A group of women and teenage girls suddenly lose interest in sex in Meg Wolitzer’s new novel, The Uncoupling (Riverhead Books). They are all teachers, counselors or students at a New Jersey high school; and their abrupt uncoupling (confusing husbands and boyfriends) coincides with the new drama teacher’s choosing of the school play, “Lysistrata” by Aristophanes, an ancient Greek drama set in Athens. Yes, there is magical realism afoot.
The female characters in the play, led by Lysistrata, stage a sexual strike to end the Peloponnesian War; and the strike is a sacrifice to these lusty ladies longing for the touch of their men. They yearn. For the novel’s characters, however, sex is an instantly forgotten pleasure with rare moments of desire (“generic moments of longing”) like the odd twitches of a phantom limb barely felt beneath the new prosthesis. How did that happen?
The drama teacher is a bit of a witch, responsible for the mysterious cold wind that blows up the women’s skirts and into their hearts, one at a time. Wolitzer is such a wonderful writer that she makes this dramatic device work—as well as John Updike did in The Witches of Eastwick, another witty novel using the supernatural in exploring female sexuality. I believed the women shut down sexually—and was not surprised that, in doing so, they opened up to so many other possibilities in their lives. The teen queen turns to political activism, a shy girl discovers her acting ability. They are like students in an all-girl high school, relieved of the need to attract boys.
All the characters are finely drawn, but the mid-life women interest me most. They could be married to the male SexyPrime readers writing to ask me, “What the hell is wrong with my wife and why doesn’t she want to have sex with me anymore?” (If you have read Abandoned Husband's story, you will see how he fits right in.)
Wolitzer describes the women’s process of turning away from the hurt and angry men, good men, feeling bereft and betrayed in their cold beds. In real life, women either turn deeply into themselves—into “finding” themselves—or to a new man or another woman. Not often do they turn back to the husbands, not cruel and abusive, simply regular men who no longer excite. The author explores the dynamic of the sexually disinterested wife without offering solutions. I get the impression that she would find the standard advice—date nights, romantic gestures, sexy games—a rather sad form of “settling”.
What is the origin of the cold wind blowing up the skirts of so many women at midlife? How did once-sexy young wives turn into middle-aged judgmental prudes in their forties (sometimes sooner)?
Surely you’ve heard their litany of complaints: Husbands who masturbate to porn, selfish and inept lovers who can’t find their clitoris or G spot, the domestic taming of desire, sometimes his as well as hers—and the lethal effects of relationship issues creating anger and frustration, chipping away at lust.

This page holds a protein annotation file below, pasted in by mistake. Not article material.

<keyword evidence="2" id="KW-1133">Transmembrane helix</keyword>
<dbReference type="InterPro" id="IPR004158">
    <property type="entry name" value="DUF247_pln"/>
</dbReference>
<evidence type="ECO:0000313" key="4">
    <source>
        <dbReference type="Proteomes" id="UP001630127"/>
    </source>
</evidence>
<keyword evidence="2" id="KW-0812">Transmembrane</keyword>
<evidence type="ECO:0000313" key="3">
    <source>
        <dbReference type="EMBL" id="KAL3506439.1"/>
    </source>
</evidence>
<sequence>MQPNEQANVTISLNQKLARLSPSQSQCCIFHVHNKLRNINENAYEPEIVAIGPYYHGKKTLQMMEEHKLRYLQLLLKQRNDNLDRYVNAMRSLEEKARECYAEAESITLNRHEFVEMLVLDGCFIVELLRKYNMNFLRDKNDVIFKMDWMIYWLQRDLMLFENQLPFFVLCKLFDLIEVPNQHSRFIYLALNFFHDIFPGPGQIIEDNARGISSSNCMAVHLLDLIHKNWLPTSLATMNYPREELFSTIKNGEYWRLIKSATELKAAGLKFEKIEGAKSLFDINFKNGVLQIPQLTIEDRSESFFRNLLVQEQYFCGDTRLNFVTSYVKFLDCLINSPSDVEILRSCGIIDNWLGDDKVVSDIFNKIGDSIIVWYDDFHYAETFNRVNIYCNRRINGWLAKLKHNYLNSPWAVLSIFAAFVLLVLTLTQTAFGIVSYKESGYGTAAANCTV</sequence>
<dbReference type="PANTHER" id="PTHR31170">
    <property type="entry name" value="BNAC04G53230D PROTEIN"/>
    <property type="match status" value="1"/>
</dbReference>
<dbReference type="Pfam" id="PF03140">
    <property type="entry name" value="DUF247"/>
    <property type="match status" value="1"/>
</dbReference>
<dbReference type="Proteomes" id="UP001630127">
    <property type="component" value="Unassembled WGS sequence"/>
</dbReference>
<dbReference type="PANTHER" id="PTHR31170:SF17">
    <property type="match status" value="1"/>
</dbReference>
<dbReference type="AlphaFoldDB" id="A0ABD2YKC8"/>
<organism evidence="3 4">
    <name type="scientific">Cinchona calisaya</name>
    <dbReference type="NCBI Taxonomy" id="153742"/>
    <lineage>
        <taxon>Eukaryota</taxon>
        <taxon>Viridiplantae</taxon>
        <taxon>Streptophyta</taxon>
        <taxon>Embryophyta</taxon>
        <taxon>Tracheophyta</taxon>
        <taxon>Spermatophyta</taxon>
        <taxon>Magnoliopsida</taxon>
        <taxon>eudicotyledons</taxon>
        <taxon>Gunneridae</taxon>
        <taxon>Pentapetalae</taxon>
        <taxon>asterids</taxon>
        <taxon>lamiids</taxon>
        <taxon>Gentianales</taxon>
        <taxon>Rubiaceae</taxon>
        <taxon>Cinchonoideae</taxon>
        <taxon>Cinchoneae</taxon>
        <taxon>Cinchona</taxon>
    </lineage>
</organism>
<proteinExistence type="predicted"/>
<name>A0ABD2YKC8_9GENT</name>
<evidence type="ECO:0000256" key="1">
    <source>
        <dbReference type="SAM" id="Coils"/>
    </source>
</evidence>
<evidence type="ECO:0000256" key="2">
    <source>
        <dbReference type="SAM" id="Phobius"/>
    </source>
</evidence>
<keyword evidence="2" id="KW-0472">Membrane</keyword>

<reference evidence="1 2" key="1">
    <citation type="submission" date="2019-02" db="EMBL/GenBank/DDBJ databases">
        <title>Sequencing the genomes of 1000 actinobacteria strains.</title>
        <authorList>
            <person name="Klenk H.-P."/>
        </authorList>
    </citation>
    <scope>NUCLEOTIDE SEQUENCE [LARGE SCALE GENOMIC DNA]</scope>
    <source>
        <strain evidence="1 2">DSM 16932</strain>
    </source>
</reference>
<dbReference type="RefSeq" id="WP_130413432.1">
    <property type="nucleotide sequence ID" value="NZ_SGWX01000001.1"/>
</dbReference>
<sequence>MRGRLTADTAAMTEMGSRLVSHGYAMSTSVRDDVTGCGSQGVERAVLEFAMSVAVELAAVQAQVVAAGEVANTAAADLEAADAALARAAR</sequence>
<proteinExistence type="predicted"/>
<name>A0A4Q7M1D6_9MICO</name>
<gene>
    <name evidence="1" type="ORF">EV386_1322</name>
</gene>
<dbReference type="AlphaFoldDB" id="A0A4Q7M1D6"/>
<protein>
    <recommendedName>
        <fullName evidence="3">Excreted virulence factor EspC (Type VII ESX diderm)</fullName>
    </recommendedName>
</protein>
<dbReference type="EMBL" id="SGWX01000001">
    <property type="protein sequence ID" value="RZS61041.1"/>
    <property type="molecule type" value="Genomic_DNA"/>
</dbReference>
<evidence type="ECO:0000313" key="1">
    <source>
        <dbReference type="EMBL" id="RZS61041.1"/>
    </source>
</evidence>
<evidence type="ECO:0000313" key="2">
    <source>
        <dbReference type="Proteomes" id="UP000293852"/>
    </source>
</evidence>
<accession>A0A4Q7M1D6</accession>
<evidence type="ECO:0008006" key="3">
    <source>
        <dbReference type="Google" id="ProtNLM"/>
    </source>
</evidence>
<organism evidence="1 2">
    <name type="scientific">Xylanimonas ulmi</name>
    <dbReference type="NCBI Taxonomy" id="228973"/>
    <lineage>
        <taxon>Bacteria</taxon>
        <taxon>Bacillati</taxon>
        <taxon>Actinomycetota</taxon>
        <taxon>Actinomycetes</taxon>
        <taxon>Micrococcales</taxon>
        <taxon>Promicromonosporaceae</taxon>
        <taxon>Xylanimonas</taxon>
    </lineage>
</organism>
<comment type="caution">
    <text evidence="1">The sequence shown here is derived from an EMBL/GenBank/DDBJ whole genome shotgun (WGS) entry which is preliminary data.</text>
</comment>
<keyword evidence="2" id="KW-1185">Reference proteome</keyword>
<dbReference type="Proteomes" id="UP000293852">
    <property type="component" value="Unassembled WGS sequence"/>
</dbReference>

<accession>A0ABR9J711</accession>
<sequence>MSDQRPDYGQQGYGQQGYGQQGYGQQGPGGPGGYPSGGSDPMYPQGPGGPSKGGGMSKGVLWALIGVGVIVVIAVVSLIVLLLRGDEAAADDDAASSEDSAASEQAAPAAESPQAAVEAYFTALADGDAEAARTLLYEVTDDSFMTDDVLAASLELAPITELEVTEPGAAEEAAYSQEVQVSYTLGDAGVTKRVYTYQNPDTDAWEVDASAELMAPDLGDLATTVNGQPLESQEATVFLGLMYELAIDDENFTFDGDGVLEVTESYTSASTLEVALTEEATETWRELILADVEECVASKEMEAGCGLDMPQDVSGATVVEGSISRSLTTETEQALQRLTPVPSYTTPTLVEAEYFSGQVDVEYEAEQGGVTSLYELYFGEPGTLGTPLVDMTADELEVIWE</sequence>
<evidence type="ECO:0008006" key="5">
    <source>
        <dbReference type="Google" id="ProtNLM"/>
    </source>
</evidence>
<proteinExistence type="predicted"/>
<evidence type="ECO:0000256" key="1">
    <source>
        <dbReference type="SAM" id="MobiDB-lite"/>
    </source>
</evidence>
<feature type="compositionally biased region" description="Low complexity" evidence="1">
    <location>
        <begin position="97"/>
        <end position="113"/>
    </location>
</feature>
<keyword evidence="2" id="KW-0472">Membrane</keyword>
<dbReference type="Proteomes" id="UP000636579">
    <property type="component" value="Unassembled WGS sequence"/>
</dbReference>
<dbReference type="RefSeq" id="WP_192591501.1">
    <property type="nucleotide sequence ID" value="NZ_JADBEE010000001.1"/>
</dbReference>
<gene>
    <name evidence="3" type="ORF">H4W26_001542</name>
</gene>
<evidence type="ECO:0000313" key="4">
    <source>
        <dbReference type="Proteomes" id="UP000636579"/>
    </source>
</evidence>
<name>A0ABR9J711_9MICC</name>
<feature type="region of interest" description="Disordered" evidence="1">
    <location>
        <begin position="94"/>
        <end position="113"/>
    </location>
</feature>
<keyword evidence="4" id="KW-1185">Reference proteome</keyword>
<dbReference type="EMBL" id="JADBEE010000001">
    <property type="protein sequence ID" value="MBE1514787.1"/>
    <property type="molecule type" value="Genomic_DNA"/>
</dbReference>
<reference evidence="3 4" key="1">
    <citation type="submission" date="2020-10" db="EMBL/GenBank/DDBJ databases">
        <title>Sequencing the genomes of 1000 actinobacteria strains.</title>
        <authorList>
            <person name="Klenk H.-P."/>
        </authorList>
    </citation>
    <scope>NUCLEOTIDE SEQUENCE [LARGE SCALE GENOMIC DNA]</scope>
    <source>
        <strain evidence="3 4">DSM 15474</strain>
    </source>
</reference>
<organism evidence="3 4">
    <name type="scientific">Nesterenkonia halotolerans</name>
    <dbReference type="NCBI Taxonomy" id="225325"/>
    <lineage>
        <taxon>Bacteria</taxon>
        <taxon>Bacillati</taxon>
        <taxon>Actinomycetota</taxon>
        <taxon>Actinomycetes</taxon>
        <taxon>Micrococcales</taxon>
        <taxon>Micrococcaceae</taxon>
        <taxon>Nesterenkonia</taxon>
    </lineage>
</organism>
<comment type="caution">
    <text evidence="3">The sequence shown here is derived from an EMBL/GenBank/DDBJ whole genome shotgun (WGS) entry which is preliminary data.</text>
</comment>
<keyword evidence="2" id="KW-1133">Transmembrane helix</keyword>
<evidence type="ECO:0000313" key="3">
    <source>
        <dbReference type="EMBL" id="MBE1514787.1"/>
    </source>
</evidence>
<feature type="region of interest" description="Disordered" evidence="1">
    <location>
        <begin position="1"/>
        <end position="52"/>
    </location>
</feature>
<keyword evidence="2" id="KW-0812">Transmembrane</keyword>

Rarely does anyone say: The sex was never that good; I didn’t have as many orgasms as I faked and so I shut down. But that is often the underlying truth, the big dirty secret midlife women hide like an enormous dust bunny under the marital bed. Perhaps they tell their best friend or the next man, but not the husband who shared the bed but never looked beneath it. The men who ask, “Why doesn’t my wife want to have sex anymore?” don’t want to hear the truth anyway.
A man I’ve been coaching said: “The sex was always great; we just didn’t have it often enough.”
Did she think the sex was great too?
“Oh, yes. She just didn’t get horny more than once a month.”
Yet when she left him, she said, “We could stay together like this if you only want sex three or four times a year because that is where we’re headed.” I suppose she was anticipating only getting “horny” on a quarterly basis now.
I nudge him to ask the obvious question: If the sex was “great”, why didn’t she want it more often? He resists the suggestion.
“I don’t understand why she left,” he said.
I thought of this passage from The Uncoupling—
[When a character heard about a couple divorcing over sex]….”Still she would say, ‘There must be something else,’ for how terrible it was to give up a good and loving marriage because of sex. Because of no sex. Many people stayed married forever in low-sex or no-sex marriages.”
He doesn’t want that, of course, but he wants his wife to come back to him, morphed into the once-sexy young wife. Magic realism. It won’t happen. Wherever the cold wind originated almost doesn’t matter, it has blown up her skirt and into her heart.
I won’t spoil the book for you by telling you if any of the characters get their old magic back. But read it; you’ll love it. Meg Wolitzer is one of my favorite novelists. If you are just discovering her, you have a lot of good reading ahead of you in catching up with her backlist.
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